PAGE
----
Cavaliers Falter Against VT

Coach London and the Hoos suffered a tough loss against Virginia Tech on Saturday.

In a season where the Cavaliers exceeded expectations and went on a streak-busting spree, they couldn’t shake one final demon in the season finale on Saturday. The Virginia football team dropped a painful 38-0 decision to Virginia Tech in the game for the ACC’s Coastal Division title, marking the program’s eighth straight loss to the rival Hokies. It’s the first time Virginia was shut out in 61 games, dating back to the 17-0 loss to VT in 2006.

It’s the second time in five seasons that the Hokies won a showdown with the Hoos where the winner would play for the conference title. This season Virginia Tech advances to the ACC Championship Game to take on Clemson. UVa, which ended a 13-game November losing streak, a 3-game Duke losing streak, and a three-year streak of losing seasons in 2011, awaits its postseason bowl fate with an 8-4 record.

“I told them it’s okay to be disappointed because it is disappointing. To have worked hard to get yourself in a position to play in a big game, to represent your side of the conference in the big game, and then to have a game get away where you get beat on the field offensively and defensively is disappointing,” Cavalier coach Mike London said. “That disappointment can’t be overshadowed by the fact that there were a lot of achievements that happened this year. There’s a lot to be proud of. We’re disappointed because we didn’t win this game. But, for where we were last year and going into the chances of winning this year, and the games that we won, how we won, I’m proud of the team. We have a lot of work to continue to do, and continuing in this process, yes we do [have work to do]. You get that with recruiting. You get that with developing your players and making them better. You get that with the chance of playing in bowl games where you now have extra practices to get your younger players ready for spring practice. Something we haven’t had in a long time is the opportunity to continue to develop players because you have an opportunity to get ready for bowl games. We’re disappointed, but at the same time, 8-4 and the chance to be 9-4 for this program? I’ll take that.”

While the turnaround this season provided excitement and renewed hope for the long term outlook of the program, the loss to the Hokies will still sting for a while for many. After all, Virginia Tech erupted for 17 fourth-quarter points to rub salt in the wound as Virginia stumbled in the in-state showdown once again. VT has won the eight meetings in this streak by a combined score of 260-79, an average of 22.6 points per contest. Only 2008’s 17-14 outcome was decided by less than one score.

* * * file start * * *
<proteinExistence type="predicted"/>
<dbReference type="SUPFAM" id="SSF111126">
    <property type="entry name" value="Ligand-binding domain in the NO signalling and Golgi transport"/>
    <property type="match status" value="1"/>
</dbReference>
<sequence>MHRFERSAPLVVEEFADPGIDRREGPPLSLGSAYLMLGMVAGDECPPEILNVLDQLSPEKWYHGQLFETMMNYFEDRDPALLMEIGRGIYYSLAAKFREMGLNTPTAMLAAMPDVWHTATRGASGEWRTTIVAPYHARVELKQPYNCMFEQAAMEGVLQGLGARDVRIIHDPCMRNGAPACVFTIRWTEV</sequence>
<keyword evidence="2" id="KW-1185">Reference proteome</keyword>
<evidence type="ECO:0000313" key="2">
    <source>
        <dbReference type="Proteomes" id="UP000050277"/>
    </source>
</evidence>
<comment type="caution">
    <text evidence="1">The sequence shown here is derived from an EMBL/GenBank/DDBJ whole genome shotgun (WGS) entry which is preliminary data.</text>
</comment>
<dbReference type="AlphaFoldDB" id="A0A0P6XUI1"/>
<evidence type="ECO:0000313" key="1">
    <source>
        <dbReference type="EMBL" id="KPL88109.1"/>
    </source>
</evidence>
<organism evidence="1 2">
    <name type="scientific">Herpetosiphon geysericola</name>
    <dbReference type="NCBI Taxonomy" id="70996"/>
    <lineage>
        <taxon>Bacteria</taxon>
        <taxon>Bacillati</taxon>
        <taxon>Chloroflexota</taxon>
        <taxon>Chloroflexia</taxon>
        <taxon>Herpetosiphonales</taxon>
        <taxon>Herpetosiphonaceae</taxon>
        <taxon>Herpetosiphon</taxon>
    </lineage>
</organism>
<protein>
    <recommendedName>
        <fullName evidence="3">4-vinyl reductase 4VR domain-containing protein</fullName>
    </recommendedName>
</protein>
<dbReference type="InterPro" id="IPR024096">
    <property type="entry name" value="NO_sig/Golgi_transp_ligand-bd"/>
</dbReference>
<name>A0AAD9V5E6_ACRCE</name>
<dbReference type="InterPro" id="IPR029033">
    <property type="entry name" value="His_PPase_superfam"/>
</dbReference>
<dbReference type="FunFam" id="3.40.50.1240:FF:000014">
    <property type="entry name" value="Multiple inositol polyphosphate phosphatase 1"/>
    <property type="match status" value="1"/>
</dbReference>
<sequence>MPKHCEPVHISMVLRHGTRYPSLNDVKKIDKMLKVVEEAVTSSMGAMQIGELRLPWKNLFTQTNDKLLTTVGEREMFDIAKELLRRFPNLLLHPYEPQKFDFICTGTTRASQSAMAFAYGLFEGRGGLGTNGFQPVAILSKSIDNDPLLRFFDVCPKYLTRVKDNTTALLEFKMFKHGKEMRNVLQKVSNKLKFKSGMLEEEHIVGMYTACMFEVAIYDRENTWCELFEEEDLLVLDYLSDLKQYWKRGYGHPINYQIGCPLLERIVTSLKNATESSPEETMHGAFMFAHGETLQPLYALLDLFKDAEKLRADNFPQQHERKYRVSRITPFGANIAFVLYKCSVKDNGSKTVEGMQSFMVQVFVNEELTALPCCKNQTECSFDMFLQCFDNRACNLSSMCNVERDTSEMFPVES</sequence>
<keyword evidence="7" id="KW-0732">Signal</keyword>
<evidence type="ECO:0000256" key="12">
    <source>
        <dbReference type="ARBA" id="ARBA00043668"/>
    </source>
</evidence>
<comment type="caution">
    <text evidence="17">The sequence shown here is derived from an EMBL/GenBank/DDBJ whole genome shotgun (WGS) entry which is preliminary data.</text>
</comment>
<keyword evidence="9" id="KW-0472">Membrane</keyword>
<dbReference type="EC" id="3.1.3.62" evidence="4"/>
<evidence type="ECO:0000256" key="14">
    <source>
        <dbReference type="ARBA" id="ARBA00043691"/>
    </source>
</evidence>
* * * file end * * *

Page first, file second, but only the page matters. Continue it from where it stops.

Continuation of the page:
In this game, Virginia Tech capitalized on big plays and Cavalier miscues to slowly pull away to a comfortable win. On both of its first-half scoring drives, VT had at least one play of more than 30 yards to spark a march to the end zone. On the first play of the Hokies’ opening drive, they hit Marcus Davis for a 36-yard pass that eventually led to a 14-yard touchdown run for Logan Thomas . On the second touchdown drive in the second quarter, a 52-yard pass play to Davis set up a 16-yard scoring catch for Jarrett Boykin .

For Thomas, those big throws to Davis were part of a strong night at Scott Stadium. He completed 13 of 21 passes for 187 yards and 2 TDs; he added 27 yards and a touchdown on the ground too. Running back David Wilson added 153 rushing yards on 24 carries with two touchdowns (27 yards and 38 yards). Wilson’s 27-yard score opened the second half and pushed the visitors’ lead to 21-0.

Virginia coach Jim Reid said Thomas handled the pressure sent his way well and that made a big difference for Tech’s offense and in the final outcome.

“The strategy was to try to put a little bit more pressure on Logan Thomas to try to get him to get the ball out quicker, but they did a very nice job of addressing the blocking schemes. … We changed and went back to a little bit more of what we had done the previous week [at Florida State] and we hit a place where I think we got them off the field on third down either two or three times in a row,” Reid said. “I tell you Logan Thomas did a very good job reading our coverage today and getting the ball to the receiver that was open. I haven’t seen the film, but I don’t think we had coverage breakdowns. I think it was the fact that he made some really good throws and the receivers ran some very good routes and they pass protected very well.”